Magazine Review: Kobold Quarterly Winter 2011 Issue 16

When the kobolds choose to cut loose one another issue of Kobold Quarterly, you can’t help but take notice. Kobold Quarterly Winter 2011 Issue 16 holds true to form from cover to cover. It’s tough to go wrong when you start with artist Kieran Yanner’s “Siren” seeming to gaze right through you with scales in all the right places. And then to end with a glimpse of Wolfgang Baur‘s Midgard campaign setting the issue just whets your appetite for the next issue.

But let’s dive into this issue, shall we?

Kobold Quarterly Winter 2011 Issue 16 Cover

The excitement in Wolfgang’s editorial “A World Lit Only by Magic” only reinforces the thought that Midgard will be a special place. His trepidation at releasing his campaign world – nay, his baby – into the world is tempered by the knowledge that he has help with the massive effort from Jeff Grubb and Brandon Hodge along with the patrons and freelancers assigned parts of the world. He and his book-shaped child will not be alone for long, as I suspect the world within is alive and teeming with people, places, and things to discover. I know I’ll be waiting to catch a glimpse of the magic of Midgard when it’s released!

From there, we’re carried to interesting worlds filled with a cross between magic and steam. “Ecology of the Gearforged” by Henry Brooks not only describes what the Gearforged (GF) are, but a bit of their history. Heroes of the City of Zobeck, the GF are mechanical masterpieces of clockwork and divine magic of the priestesses of Rava. Originally built to save the city, they live on as long as their spirits are willing and the mechanics can find parts. Though they may last forever, they aren’t without flaws and weaknesses. One of my favorite parts of the article is the “Limitations of Gears,” which focuses on how they may be corrupted over time. The thought of being limited by the soul inhabiting the GF is quite interesting in its own way, leading me to questions of what does a soul look like? What are the limits of a soul? What happens when the soul is corrupted in cruel ways by evil (or well-intentioned) beings?

After the Gearforged, we’re treated to a treatise on the courtesans of Zobeck called “Odalisques and Assassins” by Stefen Styrsky. It’s a tough transition from clockworks to courtesans, but somehow I think most of us can probably survive. This has to be the most detailed description of a harem I’ve ever read, and though there’s usually a “house of sin” in most of my campaigns, I have *no* idea why I never thought to make the ladies world-class assassins. It’s a perfect cover occupation. And once I hit upon the “Machine Mistress” comment on the second page, I understood why this article and the previous one work together so well… Though I was fascinated by the “Scholar-Courtesans of Seven Cities” and the “Temptresses of the River King,” I was shocked and intrigued by the “Famous Courtesans of Midgard” – especially Ou-Betta, a medusa bard/diviner. What a dangerous combination!

Then Robin Laws brings us all back to the reason we all game in an article by Jeremy L.C. Jones – “If You’re Having Fun: A Conversation with Robin D. Laws.” Why do we game? To have fun, of course! As Laws says – “If you’re having fun, you’re doing it right.” And he’s proven that he’s still having fun time and time again throughout his career… He’s still playing with his GUMSHOE System in his recent works. It’s been streamlined to keep the pace fast and frustration to a minimum. Like other systems, he’s found that it works in multiple genres from Cthulhu-mythos-based investigations to mutant worlds and the upcoming space opera Ashen Stars… The interview goes on to talk about Laws’ work with Pathfinder, the use of technologies for gaming, and even his work in fiction. The kobolds have done well to score another awesome interview!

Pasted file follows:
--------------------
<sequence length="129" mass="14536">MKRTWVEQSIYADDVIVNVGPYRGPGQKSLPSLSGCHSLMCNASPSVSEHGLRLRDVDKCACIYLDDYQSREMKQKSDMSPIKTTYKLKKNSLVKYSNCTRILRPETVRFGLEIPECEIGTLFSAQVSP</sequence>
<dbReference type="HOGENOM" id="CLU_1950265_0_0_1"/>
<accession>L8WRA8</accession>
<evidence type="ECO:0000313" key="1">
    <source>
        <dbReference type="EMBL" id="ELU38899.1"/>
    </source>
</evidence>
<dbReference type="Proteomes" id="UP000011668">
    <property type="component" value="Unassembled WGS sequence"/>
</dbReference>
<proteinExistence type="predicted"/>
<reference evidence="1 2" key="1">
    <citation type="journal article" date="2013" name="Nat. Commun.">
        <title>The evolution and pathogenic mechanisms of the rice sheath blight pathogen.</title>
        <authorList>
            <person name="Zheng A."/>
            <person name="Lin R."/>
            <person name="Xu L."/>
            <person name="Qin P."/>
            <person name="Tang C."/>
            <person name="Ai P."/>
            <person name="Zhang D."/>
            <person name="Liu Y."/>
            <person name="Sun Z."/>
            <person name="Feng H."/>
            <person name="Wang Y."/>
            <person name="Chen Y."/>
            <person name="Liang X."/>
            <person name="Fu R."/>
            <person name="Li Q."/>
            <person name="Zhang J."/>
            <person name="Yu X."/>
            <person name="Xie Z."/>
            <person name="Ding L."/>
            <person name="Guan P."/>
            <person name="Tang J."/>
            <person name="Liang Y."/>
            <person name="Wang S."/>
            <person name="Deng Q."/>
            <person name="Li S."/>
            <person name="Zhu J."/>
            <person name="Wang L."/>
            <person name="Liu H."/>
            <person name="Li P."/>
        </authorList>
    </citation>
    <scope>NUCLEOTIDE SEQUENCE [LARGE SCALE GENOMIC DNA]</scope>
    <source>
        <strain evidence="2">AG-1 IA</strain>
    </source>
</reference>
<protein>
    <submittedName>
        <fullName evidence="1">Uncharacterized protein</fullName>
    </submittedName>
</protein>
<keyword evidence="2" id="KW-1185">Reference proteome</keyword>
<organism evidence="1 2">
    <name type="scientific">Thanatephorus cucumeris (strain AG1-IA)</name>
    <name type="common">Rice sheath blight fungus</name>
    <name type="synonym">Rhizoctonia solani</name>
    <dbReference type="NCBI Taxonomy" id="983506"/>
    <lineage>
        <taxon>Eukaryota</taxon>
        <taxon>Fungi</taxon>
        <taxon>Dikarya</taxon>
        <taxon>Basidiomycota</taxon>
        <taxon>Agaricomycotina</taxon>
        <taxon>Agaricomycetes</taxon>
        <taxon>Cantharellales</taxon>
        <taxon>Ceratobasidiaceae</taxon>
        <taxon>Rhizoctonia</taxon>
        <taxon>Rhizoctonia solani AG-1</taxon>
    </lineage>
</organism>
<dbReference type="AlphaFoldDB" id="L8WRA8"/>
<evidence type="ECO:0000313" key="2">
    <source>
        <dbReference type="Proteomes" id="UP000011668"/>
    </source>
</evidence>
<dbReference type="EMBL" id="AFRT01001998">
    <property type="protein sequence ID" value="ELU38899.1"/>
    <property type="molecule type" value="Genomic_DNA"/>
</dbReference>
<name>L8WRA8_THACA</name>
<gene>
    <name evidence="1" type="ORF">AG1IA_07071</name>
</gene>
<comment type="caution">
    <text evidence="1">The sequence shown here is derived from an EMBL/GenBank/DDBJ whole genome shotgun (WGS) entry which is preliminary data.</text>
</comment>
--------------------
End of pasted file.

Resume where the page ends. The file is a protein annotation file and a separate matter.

Beyond that, the issue is crammed full of gaming goodies – from new magic items (“Magic Items of Golarion”, with some cool images of several of the items) to prestige classes (“The Clockwork Adept”), from a secretive brotherhood of hunters (“The Royal Order of the Golden Fox”) to a mini-adventure involving the tengu (“The Curse of the Blue Titchyboo”)…

But one article made me squeal with glee… “The Ring of Rule-Breaking” by Monte Cook talks about… you guessed it… a magical ring that has no rules. It’s not that the “power” behind the ring speaks like a surfer (“Like holy crap dude, you should really go check out the awesome thing here…”) or that sometimes the voice within doesn’t answer right away (“Hang on, I’ll get him”) but that the whole idea is that the ring talks to a gamer’s cell phone. Yes, you read that right. This gave Monte some amazing leeway in really helping or hindering the PC whenever he felt like it. He could tailor make effects to fit any situation however he saw fit. And though I’m sure it led to some entertaining situations, it also seems to have helped Monte out of a few tight corners as well. Having the freedom to break the rules behind the scenes sometimes is a powerful tool that all GMs should remember!

Though the fish lady on the cover might give you the evil eye, don’t let that stop you from opening Kobold Quarterly Winter 2011 Issue 16. There are treasures therein my friends… Treasures with few traps to trip you up!

(For reviews of older issues, be sure to see my review of KQ#15 and KQ#14!)

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